Lǎoshī nǐ hǎo

With moving and starting a new job I took an unintended hiatus from blogging. Hopefully now that I have been through the first three weeks of my new hectic lifestyle I can still make the time to post each week. This year, I will not have as much time to travel so, I wanted to focus more on different aspects of living abroad as a foreigner,(with specificity to Taiwan obviously).

Three weeks ago, it seems like a lot longer now, I made the jump from the part-time buxiban lifestyle, to a full-time junior high school teaching position. Primarily I have 7th through 9th grade, with one sophomore class thrown in there. I am no longer Ms. Colleen, now it is Teacher Colleen. In Chinese “Teacher” is an appropriate title like Mr. or Mrs. It is proper to address your teacher as Family Name Lǎoshī (teacher) but, with the English twist and since most of our last names are quite difficult for the kids to say we go by Teacher First Name.

Looking back now the first day was messy. I was handed a schedule and told,by the way you have to go find your classes, they are not all in the classroom you took a whole day to decorate during summer vacation. I was late to several classes, walked into several wrong classes “Teacher this is not your class” I felt like a college freshman all over again, and the campus is close to the size of that of my university. Now, after week three I think I’ve finally got it down. My favorite part about any teaching I have ever done is that I am always on my feet, never at a desk. This job especially does not allow me to sit for a second, and I love it. The days fly by. I see about 200 students in a day, some are good, some are terrible. I am constantly planning and organizing for the next step, I have an eighth grade final exam coming up, soon I will be teaching Saturday classes, and we have a school anniversary fair coming up in October to plan for. Oh yeah, and next semester I have to write a play apparently. Aside from the ESL department, there is an international program for accelerated students that will go to universities abroad, between our two departments there are about 30 foreign teachers at the school, making a nice little international community in our section of campus.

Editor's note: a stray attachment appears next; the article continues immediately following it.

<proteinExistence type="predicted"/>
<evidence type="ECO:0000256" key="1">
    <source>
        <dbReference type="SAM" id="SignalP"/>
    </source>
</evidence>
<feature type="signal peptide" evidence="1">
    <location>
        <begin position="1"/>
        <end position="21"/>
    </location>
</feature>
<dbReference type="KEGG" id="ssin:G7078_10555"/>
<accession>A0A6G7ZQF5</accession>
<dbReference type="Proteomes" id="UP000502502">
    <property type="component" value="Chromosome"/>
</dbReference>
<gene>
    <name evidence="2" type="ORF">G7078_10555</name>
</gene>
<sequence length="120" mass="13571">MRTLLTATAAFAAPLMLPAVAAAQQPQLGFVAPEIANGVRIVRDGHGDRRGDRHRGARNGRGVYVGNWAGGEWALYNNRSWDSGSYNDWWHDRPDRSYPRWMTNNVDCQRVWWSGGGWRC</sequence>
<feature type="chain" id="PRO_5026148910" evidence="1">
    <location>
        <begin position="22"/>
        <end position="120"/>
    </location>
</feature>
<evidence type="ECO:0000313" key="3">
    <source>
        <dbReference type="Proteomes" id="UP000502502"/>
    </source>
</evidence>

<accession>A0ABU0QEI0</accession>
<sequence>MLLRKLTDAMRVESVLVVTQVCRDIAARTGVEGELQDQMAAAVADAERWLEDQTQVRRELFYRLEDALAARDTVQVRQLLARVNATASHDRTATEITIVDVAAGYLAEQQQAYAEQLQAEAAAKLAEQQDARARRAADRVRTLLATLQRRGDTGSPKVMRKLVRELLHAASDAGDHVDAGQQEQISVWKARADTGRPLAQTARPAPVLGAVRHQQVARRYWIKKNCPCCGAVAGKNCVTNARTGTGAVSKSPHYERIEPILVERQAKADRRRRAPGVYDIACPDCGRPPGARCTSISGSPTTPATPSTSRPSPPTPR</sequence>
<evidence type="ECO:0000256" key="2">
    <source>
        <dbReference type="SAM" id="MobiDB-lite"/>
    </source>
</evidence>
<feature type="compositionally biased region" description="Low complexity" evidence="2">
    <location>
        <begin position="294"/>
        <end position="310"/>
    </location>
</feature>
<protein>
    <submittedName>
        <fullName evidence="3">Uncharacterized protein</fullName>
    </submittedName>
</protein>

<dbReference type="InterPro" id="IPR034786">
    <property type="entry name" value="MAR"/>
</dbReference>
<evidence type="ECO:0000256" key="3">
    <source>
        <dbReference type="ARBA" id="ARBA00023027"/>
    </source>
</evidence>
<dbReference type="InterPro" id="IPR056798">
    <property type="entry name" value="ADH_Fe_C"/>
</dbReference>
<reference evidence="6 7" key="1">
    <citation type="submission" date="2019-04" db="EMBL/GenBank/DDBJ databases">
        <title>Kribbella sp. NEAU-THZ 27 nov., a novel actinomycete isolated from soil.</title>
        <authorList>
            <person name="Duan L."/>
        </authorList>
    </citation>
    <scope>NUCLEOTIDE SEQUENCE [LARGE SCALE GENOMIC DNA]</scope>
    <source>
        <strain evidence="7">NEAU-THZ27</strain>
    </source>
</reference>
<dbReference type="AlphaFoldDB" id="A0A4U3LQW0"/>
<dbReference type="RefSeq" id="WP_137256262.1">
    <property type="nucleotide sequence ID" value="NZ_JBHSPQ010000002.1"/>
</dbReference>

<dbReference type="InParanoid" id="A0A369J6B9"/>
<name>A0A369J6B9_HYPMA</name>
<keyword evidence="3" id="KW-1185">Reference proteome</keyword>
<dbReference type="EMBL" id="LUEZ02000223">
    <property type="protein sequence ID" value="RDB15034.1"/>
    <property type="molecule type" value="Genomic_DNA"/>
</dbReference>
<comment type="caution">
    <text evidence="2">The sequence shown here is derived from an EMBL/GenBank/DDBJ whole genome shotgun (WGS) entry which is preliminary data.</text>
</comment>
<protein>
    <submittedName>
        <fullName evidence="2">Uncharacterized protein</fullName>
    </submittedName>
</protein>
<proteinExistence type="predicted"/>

So let me give a brief comparison of how this is different from cram school. I have my own classroom:

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We all have English-speaking countries, mine is an old science laboratory they turned into Ireland,an appropriate choice for me.  This classroom is my domain, there is no Chinese co-teacher like the cram school system, which is both a good and bad thing.

I have a real curriculum to follow, no more Noddy books with grammar mistakes. I can assign homework, which I love doing. Yesterday I told my students how American kids finish school at 2 PM and told them I would hate to grow up in Taiwan, then gave them vocabulary homework and said “Have a good weekend”.